Social Security currently keeps 20 million Americans out of poverty. It’s the principle source of income for roughly half of all seniors. Their dependence on the program increases with age. About two-thirds of those 80 and older get more than half their income from Social Security. With a looming retirement crisis and millions of Americans facing a sharp decline in living standards at the end of their working lives, Social Security may be their only nest egg.
Some have made a case that the proper approach to Social Security is to expand it by increasing benefits. This would bring more people into its embrace, including college-age survivors of deceased workers. Sen. Elizabeth Warren (D-Mass.) has now made that point. As the Democratic Party’s most visible and influential liberal, she is spearheading the debate.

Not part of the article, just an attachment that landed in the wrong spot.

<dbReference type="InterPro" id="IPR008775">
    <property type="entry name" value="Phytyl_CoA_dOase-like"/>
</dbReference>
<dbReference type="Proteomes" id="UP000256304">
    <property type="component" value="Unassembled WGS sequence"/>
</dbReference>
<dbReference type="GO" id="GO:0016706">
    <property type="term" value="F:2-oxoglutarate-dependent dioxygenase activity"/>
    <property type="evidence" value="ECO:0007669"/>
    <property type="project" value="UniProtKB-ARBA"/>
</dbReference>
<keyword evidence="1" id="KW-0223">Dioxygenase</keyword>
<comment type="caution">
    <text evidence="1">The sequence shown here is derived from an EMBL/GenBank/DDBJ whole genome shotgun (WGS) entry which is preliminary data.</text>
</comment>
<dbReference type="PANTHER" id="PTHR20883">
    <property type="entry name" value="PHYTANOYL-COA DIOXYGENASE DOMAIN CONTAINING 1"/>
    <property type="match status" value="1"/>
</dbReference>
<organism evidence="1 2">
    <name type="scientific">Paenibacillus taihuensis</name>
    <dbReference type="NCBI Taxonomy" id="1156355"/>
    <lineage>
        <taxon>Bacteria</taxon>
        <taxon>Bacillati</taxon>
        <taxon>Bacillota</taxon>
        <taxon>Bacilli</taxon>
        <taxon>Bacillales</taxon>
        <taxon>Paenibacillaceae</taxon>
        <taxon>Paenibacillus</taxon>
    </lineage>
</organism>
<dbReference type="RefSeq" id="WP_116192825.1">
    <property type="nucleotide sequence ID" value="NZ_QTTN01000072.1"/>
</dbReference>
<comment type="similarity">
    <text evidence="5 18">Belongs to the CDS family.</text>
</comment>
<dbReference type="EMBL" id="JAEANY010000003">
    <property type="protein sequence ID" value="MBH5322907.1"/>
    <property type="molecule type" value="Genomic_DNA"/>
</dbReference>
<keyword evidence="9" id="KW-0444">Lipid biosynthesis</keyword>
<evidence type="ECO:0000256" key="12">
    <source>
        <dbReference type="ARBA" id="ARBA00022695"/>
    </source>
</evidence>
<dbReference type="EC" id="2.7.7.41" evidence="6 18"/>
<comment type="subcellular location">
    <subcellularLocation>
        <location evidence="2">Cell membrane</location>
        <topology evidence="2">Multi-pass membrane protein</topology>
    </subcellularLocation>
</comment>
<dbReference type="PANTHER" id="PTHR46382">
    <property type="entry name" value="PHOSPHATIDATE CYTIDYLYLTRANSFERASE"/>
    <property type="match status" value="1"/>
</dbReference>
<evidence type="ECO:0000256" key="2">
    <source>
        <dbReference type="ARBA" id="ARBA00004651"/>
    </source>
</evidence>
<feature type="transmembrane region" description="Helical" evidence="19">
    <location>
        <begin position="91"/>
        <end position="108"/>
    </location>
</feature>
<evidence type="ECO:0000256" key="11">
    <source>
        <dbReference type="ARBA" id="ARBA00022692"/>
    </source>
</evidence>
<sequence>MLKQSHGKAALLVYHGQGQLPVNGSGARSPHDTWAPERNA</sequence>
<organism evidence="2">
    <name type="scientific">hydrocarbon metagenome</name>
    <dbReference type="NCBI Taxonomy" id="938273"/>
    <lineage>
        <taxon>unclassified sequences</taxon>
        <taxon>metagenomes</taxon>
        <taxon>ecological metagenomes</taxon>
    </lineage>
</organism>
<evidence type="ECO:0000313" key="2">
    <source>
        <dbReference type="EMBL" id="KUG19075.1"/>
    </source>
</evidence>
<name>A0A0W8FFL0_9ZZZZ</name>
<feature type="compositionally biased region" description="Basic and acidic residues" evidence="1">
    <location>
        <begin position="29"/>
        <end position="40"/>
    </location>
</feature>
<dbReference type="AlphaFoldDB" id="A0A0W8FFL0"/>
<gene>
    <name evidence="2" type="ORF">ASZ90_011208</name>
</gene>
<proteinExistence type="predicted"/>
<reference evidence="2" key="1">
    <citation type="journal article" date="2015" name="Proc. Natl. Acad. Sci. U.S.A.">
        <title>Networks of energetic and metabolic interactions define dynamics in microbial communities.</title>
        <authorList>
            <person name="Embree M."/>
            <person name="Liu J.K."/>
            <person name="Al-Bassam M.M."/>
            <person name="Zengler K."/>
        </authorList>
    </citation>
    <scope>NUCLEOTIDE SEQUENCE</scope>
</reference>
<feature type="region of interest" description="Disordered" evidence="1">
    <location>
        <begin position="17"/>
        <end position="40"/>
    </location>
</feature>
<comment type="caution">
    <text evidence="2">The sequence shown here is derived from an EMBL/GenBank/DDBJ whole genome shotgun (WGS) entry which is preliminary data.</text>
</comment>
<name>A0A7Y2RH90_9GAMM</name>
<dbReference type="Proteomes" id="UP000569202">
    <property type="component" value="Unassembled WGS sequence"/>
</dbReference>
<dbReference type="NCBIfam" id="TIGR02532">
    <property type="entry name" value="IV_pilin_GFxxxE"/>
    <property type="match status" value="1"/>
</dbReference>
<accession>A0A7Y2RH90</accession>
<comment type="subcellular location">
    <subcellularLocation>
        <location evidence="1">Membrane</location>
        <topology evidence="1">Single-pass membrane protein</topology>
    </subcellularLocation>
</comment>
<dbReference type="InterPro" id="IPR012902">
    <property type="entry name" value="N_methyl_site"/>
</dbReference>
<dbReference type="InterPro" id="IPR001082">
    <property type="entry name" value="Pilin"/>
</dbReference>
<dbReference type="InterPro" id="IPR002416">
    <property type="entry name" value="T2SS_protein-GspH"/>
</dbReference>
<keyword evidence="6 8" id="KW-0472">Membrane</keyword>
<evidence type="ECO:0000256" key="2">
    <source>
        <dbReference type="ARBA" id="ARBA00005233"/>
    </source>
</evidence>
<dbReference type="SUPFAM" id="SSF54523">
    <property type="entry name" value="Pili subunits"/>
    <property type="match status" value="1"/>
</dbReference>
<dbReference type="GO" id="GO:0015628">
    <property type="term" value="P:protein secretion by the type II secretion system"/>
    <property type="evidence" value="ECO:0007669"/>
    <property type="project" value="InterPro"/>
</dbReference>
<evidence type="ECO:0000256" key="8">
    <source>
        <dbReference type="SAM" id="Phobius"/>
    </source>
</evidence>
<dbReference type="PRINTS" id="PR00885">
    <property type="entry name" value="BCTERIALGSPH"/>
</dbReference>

Warren joins Sens. Tom Harkin (D-Iowa), Bernie Sanders (I-Vt.) and Sherrod Brown (D-Ohio) as a leading defender of Social Security in Congress. Her emergence in the vanguard of the movement to expand Social Security establishes a policy position for the 2016 Democratic platform.
“We need to have a different conversation,” Warren said. Last week, she took aim at proposals to base the program’s inflation adjustments on a new index called the Chained Consumer Price Index, which measures the actual cost of living for the elderly and tends to rise slower than the basic consumer price index used today. “It’s just a fancy way of saying ‘cut benefits,’” she said.
Warren said Social Security is all that stands between 20 million Americans and poverty. She called for “modest adjustments,” such as taxing the wealthy and immigration reform.